Strategies for Including All Students in National and State Assessments: Lessons from a National Longitudinal Study.Report as inadecuate




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Recent investigations of the extent to which students with disabilities are allowed to participate in major national data collections used in measurement-driven education reform suggest that 40 to 50 percent of students with disabilities are typically excluded from major assessments, although they are included to a greater degree in assessments that do not require completion of cognitive tests. The problem is one of accurate statistical reporting and modeling educational processes and phenomena. Exclusion issues are examined in the longitudinal perspective of the National Education Longitudinal Study of 1988 (NELS:88), using data from the base year and follow-up studies. It is recommended that educational longitudinal studies be designed so that they will map the school careers of learning disabled, physically handicapped, and limited English proficiency students in such a way that clear evaluation can be made of these children's integration and progress. The upcoming study of the kindergarten cohort of the Early Childhood Longitudinal Survey offers the opportunity to improve past survey and assessment practice. What eliminating exclusion can mean to this study is described. One figure and two tables illustrate the analysis. An appendix contains screening documents for the NELS:88. (Contains 34 references.) (SLD)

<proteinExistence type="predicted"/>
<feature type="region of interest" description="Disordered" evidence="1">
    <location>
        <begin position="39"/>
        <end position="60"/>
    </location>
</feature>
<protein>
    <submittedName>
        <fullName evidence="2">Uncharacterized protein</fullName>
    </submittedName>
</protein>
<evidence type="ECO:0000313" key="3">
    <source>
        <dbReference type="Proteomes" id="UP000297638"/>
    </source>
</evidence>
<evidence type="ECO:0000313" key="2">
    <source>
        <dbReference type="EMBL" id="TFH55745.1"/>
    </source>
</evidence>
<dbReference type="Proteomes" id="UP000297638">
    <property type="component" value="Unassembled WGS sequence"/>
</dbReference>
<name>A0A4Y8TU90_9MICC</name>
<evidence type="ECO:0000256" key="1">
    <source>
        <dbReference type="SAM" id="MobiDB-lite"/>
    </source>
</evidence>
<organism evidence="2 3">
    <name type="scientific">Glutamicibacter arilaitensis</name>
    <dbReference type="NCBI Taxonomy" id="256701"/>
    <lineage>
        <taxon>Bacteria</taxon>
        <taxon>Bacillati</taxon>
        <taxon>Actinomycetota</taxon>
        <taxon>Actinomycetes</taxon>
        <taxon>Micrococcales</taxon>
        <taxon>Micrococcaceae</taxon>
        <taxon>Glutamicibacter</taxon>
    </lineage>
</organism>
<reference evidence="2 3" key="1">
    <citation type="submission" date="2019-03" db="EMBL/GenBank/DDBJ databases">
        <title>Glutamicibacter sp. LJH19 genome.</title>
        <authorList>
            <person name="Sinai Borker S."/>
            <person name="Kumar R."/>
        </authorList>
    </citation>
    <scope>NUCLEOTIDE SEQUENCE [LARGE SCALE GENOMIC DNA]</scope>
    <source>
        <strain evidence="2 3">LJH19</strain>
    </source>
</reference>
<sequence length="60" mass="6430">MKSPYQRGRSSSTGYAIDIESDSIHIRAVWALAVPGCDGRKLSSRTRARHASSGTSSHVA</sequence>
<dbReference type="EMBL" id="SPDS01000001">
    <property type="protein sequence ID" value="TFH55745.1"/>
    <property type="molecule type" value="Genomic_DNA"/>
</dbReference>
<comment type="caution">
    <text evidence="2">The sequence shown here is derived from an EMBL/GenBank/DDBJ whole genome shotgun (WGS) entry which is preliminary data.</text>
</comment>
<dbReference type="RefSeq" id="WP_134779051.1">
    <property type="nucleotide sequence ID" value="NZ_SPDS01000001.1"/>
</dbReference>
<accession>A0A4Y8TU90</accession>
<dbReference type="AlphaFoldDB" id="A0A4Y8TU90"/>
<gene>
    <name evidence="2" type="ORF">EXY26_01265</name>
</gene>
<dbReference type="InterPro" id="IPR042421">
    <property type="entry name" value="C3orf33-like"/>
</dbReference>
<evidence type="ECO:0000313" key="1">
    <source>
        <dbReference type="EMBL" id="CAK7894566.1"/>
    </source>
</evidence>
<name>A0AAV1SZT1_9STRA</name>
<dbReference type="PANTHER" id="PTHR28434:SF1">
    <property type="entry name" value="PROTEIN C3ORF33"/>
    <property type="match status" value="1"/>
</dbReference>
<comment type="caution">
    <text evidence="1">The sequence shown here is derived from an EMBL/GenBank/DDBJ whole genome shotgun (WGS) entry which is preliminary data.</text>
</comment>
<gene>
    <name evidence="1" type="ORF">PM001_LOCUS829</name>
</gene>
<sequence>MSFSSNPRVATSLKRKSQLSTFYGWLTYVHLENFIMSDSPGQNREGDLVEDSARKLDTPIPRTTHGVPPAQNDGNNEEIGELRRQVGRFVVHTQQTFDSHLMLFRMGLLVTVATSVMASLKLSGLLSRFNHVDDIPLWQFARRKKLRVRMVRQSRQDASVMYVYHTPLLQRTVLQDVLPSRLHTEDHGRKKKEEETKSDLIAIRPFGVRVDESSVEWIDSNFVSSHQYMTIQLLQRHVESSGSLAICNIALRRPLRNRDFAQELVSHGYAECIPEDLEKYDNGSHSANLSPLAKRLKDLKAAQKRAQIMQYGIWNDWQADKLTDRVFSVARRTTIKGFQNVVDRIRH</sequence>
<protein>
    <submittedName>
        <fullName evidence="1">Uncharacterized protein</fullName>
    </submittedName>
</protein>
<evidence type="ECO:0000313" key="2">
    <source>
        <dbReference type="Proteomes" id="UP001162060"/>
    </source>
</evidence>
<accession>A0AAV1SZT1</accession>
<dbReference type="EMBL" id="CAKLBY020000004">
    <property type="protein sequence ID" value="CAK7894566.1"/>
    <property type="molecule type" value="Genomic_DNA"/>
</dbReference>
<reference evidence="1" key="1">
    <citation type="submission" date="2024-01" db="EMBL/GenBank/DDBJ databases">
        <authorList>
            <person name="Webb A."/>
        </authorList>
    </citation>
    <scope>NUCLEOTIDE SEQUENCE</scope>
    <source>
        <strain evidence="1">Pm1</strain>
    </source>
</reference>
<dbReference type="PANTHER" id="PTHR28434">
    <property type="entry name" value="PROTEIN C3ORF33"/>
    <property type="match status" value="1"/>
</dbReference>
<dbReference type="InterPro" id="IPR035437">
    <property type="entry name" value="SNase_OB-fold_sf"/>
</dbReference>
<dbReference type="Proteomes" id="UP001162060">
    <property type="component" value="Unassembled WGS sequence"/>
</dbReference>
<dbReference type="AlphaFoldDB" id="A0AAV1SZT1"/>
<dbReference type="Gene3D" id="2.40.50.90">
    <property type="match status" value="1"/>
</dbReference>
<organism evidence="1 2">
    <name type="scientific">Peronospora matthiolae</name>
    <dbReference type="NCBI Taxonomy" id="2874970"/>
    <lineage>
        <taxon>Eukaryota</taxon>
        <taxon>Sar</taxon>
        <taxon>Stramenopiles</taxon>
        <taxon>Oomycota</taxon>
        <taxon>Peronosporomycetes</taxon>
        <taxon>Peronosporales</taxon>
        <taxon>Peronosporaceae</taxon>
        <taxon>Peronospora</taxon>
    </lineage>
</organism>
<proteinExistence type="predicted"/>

Descriptors: Attrition (Research Studies), Disabilities, Educational Assessment, Educational Change, Elementary Secondary Education, Eligibility, Limited English Speaking, Longitudinal Studies, National Surveys, Research Design, Research Methodology, Research Problems, Sampling, Special Education, State Programs, Statistical Bias, Student Participation, Test Bias, Testing Programs











Author: Ingels, Steven J.

Source: https://eric.ed.gov/?q=a&ft=on&ff1=dtySince_1992&pg=10809&id=ED363645



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